By Al L. Vreeland
Lehr Middlebrooks Vreeland & Thompson P.C.
As Lehr Middlebrooks Vreeland & Thompson has reported, the fate of Obama Department of Labor’s attempt to increase the salary threshold for the white-collar exemptions under the Fair Labor Standards Act has been a roller coaster ride. The regulations, which were scheduled to take effect last December, would have increased the salary threshold required for the white-collar exemptions to the FLSA’s overtime requirement from the current $23,660 to a whopping $47,476.
Right before the increase was to go into effect, a Texas federal court put the regulation on hold while it considered a legal challenge to the Department of Labor’s authority to make such a drastic change. In doing so, the court suggested that the DOL might not have the authority to set any salary threshold under the FLSA. In its last hoorah, the Obama DOL appealed the temporary hold on the increase right before President Donald Trump’s inauguration.
Enter the Trump DOL. After several delays, the Trump DOL continued to support the appeal on the issue of whether it had the authority to set any salary threshold, but asked the Court of Appeals to give it time to revisit the amount of the increase. This was a risky gambit by the Trump DOL as the regulatory process is slow and it will take months for it to set a lower salary threshold – as it is expected to do. If the Court of Appeals reversed the Texas judge, the Obama regulation would go into effect until the Trump DOL could revise it – leaving employers exposed to overtime liability during the interim.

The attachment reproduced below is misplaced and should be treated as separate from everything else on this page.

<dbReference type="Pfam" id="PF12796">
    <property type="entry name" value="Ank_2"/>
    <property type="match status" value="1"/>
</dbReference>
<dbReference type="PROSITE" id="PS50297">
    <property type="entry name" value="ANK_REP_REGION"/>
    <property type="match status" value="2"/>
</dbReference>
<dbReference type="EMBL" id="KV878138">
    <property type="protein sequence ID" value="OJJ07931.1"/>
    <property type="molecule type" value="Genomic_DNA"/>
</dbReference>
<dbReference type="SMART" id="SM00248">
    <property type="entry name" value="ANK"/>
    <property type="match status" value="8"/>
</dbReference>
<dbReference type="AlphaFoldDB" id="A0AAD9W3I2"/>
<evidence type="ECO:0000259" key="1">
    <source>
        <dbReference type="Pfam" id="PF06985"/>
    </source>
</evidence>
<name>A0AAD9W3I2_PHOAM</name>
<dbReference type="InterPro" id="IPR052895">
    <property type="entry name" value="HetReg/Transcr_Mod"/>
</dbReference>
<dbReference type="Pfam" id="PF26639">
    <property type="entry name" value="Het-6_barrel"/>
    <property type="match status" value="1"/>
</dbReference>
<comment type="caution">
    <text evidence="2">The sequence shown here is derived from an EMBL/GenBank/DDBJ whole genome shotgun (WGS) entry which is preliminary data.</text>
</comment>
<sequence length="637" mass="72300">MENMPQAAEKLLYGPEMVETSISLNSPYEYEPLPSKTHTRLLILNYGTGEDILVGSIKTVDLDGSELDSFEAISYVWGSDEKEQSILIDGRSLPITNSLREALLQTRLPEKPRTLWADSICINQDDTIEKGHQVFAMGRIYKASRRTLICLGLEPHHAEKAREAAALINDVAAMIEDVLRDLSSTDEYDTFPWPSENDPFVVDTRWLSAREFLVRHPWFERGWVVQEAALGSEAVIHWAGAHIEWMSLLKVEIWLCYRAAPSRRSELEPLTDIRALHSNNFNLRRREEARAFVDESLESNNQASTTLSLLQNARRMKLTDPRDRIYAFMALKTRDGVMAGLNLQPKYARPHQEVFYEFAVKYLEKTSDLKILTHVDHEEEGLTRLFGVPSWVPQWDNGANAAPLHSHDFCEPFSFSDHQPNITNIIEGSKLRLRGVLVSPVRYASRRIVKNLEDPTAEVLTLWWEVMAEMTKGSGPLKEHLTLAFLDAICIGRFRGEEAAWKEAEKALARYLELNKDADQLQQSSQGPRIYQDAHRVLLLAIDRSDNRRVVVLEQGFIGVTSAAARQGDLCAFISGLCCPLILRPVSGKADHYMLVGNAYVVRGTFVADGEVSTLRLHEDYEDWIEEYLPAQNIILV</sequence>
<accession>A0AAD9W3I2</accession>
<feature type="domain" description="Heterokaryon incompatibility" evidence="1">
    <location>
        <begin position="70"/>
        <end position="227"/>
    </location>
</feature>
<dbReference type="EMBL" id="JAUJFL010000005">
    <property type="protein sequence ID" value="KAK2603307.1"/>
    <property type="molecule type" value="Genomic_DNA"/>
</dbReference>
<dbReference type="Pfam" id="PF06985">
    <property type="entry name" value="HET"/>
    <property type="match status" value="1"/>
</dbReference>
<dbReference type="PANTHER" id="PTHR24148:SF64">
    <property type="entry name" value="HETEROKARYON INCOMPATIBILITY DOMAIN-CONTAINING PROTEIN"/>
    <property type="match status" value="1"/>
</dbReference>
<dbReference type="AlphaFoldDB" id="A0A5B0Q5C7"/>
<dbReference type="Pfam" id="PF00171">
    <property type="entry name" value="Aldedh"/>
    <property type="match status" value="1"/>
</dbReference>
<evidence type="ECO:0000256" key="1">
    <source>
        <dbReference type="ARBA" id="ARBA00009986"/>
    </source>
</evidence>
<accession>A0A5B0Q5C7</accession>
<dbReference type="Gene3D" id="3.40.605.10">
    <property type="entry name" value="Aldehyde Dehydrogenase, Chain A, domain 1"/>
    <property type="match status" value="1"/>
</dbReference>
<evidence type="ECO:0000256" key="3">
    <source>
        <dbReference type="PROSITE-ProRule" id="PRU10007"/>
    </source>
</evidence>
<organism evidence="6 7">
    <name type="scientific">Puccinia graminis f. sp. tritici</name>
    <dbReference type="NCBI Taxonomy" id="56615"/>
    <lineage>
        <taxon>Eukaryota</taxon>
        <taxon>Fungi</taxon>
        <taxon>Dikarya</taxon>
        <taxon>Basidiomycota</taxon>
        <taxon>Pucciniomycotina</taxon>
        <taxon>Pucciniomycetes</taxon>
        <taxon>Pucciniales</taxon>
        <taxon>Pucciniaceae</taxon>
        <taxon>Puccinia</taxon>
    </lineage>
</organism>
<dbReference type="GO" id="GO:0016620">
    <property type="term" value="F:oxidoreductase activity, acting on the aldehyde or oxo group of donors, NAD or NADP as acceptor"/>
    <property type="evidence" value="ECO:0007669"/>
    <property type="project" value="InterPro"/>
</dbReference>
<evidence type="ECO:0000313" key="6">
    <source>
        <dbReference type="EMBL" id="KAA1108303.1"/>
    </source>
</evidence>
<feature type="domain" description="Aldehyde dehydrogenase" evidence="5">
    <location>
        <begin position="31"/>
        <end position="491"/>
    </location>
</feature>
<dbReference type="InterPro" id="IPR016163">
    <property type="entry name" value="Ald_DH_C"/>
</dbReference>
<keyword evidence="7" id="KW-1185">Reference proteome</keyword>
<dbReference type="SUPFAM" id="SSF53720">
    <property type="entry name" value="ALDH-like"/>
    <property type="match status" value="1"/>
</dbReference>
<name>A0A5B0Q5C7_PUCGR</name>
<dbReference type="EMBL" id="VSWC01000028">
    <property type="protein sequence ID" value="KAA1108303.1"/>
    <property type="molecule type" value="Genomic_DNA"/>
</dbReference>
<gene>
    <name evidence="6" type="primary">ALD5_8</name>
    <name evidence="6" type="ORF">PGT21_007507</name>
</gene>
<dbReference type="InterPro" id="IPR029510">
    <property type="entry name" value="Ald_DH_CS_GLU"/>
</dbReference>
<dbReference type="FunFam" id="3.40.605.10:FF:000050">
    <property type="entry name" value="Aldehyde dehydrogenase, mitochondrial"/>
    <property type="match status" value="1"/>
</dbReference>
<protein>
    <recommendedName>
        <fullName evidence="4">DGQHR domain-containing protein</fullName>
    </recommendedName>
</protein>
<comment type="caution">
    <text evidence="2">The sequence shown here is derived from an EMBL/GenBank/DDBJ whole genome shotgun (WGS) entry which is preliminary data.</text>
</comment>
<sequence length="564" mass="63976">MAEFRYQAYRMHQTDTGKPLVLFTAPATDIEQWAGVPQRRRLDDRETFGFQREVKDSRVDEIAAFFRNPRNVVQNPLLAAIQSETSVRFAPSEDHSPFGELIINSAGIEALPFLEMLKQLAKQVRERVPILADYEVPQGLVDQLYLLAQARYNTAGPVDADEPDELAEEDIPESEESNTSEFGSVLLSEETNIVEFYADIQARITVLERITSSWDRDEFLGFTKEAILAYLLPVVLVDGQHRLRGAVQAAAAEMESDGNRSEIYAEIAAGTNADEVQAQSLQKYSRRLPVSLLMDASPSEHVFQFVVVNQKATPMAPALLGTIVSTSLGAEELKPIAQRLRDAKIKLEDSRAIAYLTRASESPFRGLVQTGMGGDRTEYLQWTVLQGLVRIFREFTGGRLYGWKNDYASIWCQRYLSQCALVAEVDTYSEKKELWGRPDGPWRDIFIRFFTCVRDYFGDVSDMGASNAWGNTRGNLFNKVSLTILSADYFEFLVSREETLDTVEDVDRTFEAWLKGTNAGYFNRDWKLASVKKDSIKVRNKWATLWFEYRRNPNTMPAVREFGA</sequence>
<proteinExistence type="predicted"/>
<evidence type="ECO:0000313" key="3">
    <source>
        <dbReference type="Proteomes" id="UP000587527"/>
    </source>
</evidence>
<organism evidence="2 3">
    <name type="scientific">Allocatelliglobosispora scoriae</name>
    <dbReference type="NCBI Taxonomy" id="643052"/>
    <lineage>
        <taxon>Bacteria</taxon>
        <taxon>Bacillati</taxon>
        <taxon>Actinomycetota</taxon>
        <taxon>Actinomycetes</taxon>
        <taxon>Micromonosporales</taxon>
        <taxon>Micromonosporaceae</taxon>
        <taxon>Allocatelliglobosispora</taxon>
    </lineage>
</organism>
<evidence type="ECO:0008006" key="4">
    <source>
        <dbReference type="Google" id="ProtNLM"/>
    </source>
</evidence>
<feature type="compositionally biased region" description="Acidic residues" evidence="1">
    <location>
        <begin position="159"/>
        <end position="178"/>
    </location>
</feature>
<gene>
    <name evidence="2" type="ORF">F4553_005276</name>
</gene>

The afternoon of Thursday, Aug. 31, 2017, the skies cleared. While the Court of Appeals pondered what to do with the temporary hold, the Texas judge issued his permanent decision – striking down the increase of the salary threshold. This time, the Texas judge acknowledged DOL’s right to set some salary threshold, but decided that the Obama rule doubling the threshold was too much.
This decision should end the pending appeal of the temporary hold. And it should alleviate the Trump DOL’s concern over its authority to set some threshold while also eliminating the risk that the Obama era hike could go into effect temporarily. The Trump DOL will have to decide whether to appeal this ruling; our money says they won’t.
Al Vreeland is a founding member of Alabama-based Lehr Middlebrooks Vreeland & Thompson P.C., the Alabama Retail Association’s employment law partner. Visit ARA’s Employment Law Resource Center to learn more about your employment law benefits.